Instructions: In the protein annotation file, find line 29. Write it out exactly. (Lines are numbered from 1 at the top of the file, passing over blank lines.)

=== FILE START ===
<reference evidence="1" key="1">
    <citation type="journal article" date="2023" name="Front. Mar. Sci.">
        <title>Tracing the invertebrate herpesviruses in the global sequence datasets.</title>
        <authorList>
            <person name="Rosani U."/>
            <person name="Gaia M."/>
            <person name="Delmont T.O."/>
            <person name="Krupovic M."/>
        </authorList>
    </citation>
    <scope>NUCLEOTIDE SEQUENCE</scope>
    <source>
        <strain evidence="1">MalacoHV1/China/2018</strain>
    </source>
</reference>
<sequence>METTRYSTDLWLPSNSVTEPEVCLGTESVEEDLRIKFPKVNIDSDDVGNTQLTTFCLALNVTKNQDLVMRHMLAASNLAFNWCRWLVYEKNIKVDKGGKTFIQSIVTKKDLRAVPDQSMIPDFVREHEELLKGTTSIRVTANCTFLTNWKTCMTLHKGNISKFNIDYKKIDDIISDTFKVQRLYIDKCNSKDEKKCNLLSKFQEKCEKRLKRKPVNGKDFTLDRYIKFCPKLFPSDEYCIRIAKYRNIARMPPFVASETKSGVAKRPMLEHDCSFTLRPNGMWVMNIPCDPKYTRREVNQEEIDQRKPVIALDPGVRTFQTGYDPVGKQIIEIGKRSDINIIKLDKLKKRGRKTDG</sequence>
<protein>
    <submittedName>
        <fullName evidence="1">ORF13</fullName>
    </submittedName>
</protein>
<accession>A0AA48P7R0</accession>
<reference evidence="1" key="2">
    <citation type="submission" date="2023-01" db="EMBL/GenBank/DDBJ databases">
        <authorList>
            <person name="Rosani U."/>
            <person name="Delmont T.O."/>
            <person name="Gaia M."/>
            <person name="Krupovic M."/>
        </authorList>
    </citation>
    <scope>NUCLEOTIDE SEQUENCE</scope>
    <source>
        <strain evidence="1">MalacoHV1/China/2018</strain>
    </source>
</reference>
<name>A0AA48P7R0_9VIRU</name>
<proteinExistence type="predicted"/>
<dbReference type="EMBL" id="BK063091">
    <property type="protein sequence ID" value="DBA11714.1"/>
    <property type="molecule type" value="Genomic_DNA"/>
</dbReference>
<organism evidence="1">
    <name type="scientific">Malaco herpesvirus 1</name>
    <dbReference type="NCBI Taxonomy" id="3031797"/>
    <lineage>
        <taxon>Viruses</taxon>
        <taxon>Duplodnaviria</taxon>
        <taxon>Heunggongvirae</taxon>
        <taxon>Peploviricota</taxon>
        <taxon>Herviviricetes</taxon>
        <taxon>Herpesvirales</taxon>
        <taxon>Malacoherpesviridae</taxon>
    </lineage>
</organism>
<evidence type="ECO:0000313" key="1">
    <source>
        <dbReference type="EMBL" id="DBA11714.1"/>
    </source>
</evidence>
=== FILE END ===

            <person name="Krupovic M."/>